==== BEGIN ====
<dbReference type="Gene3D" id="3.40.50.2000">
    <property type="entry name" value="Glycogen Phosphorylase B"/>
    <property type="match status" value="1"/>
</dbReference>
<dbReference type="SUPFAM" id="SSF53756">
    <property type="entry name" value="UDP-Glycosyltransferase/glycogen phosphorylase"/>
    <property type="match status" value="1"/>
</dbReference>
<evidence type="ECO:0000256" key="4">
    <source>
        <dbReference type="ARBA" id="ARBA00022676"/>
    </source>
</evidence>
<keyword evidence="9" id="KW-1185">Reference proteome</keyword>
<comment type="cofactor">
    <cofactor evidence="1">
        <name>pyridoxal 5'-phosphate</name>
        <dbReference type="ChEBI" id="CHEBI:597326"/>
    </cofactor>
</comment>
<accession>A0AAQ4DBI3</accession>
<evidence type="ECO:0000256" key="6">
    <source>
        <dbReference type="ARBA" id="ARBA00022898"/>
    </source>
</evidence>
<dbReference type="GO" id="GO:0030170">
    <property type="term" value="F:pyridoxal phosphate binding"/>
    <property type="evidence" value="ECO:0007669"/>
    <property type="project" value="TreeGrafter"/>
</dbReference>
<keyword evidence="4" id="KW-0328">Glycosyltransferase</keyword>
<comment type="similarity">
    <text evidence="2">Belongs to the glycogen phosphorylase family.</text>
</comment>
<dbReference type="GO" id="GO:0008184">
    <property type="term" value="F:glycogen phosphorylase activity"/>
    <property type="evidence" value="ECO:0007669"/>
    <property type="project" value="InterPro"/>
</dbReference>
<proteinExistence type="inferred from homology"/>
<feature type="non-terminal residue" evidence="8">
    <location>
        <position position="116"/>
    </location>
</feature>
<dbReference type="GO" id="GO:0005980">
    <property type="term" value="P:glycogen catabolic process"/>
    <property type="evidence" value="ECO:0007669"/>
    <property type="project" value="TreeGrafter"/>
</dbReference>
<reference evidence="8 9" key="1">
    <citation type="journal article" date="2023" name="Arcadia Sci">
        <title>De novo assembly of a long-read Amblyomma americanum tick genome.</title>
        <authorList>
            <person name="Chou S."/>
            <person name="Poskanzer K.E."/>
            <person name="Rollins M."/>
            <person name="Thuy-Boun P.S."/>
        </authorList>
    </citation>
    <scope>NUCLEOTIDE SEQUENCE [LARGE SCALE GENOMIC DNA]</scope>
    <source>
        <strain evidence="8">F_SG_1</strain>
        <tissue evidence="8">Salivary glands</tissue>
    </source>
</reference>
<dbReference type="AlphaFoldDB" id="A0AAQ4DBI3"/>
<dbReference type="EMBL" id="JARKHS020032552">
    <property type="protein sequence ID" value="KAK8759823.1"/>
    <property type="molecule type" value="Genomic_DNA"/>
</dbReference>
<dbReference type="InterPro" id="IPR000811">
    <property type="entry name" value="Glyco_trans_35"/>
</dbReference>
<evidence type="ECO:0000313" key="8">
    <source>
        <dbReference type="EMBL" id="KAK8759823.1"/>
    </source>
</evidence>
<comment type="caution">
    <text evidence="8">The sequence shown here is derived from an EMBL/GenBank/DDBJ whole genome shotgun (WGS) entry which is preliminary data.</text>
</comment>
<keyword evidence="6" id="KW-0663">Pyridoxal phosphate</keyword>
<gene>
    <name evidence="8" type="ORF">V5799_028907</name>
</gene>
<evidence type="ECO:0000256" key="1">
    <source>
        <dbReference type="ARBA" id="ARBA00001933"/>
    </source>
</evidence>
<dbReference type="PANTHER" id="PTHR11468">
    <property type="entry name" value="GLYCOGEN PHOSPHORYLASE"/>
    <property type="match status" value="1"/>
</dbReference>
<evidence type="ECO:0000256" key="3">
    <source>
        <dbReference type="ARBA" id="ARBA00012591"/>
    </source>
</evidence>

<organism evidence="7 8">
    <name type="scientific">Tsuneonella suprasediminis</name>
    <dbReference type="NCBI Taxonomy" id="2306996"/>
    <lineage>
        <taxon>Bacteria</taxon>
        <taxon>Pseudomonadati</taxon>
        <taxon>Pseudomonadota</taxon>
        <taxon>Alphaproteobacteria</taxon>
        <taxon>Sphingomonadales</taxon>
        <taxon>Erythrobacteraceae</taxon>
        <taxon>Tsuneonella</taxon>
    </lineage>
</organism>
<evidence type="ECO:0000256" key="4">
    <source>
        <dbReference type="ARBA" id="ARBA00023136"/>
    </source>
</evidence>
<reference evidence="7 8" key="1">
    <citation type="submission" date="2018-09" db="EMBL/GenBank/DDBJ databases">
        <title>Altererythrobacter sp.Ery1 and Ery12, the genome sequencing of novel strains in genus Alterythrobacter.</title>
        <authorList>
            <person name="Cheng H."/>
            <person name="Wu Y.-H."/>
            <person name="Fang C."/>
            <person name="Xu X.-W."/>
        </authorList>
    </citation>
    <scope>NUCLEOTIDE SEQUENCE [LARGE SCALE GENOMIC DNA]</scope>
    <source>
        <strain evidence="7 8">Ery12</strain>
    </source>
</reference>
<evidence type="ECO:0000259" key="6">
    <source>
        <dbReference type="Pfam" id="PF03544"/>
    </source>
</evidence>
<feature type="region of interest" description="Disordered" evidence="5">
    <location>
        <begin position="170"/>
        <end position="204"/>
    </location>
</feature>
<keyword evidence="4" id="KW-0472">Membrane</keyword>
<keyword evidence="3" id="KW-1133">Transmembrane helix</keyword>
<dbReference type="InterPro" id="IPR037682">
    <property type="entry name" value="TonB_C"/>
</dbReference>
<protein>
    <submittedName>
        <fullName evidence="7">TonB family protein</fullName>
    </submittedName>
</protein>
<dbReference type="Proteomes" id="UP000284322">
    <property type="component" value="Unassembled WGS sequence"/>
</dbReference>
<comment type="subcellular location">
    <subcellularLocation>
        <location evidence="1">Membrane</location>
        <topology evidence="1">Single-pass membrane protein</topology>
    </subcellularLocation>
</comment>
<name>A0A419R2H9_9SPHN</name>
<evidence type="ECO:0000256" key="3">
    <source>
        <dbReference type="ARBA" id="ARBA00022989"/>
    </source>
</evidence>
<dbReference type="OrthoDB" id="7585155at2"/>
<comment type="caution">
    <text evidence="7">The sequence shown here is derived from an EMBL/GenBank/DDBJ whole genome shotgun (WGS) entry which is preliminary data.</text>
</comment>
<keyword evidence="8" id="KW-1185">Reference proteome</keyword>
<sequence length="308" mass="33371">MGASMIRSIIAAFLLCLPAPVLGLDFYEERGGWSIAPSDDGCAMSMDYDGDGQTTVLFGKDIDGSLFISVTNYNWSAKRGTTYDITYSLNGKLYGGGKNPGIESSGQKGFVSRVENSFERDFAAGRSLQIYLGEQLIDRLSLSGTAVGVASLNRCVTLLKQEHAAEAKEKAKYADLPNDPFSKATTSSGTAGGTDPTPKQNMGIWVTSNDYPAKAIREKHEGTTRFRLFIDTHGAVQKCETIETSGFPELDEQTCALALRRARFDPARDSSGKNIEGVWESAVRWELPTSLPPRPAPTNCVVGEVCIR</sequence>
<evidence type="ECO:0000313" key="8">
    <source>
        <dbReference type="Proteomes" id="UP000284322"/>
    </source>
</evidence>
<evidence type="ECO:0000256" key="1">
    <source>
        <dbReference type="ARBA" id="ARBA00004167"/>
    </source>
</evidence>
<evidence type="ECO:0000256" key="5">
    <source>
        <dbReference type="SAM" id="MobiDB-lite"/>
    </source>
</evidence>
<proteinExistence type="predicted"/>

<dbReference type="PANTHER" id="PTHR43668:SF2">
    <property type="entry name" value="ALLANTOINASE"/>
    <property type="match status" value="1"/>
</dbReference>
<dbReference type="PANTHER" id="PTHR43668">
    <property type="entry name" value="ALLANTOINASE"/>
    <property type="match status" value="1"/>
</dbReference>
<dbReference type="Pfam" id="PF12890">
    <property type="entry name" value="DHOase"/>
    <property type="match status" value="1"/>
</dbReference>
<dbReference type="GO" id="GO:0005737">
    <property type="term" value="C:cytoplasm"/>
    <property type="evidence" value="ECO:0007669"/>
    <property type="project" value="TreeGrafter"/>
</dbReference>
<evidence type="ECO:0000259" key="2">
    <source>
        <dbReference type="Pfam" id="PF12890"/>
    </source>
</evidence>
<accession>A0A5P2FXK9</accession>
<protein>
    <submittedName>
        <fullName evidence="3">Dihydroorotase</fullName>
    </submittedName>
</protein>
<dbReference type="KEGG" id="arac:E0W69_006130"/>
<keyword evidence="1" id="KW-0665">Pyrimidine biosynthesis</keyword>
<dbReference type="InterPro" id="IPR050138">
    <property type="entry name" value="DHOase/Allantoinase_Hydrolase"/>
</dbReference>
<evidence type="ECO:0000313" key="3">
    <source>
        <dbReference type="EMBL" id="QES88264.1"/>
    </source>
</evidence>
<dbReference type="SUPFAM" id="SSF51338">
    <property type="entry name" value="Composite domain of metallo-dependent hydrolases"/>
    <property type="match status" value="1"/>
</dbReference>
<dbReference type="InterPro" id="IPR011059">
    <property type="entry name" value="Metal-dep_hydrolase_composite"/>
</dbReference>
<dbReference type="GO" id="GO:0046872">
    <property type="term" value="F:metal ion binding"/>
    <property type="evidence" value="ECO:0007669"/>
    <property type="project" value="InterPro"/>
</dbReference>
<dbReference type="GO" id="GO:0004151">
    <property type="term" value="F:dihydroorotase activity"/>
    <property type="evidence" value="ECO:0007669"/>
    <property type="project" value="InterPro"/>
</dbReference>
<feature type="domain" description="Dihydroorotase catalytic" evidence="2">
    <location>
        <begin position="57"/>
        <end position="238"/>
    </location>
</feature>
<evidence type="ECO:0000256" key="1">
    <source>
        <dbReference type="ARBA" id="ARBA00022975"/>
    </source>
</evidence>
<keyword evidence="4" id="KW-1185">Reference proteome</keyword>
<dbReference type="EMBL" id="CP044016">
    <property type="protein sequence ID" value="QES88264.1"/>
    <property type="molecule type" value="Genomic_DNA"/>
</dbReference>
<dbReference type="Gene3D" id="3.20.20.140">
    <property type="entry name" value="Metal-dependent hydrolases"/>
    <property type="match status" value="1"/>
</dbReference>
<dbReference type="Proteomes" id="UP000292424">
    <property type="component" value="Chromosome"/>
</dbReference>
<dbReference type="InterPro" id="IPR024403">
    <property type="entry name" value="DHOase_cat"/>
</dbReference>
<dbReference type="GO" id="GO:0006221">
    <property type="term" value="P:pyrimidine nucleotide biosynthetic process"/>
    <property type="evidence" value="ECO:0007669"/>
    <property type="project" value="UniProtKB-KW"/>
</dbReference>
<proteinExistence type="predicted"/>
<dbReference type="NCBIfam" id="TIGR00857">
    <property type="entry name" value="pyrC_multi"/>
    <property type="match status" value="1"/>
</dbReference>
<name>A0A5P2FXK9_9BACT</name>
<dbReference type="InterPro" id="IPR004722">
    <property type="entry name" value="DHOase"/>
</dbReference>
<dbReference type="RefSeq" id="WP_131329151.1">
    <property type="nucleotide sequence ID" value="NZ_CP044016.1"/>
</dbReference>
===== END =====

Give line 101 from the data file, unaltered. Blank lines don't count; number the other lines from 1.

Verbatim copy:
</evidence>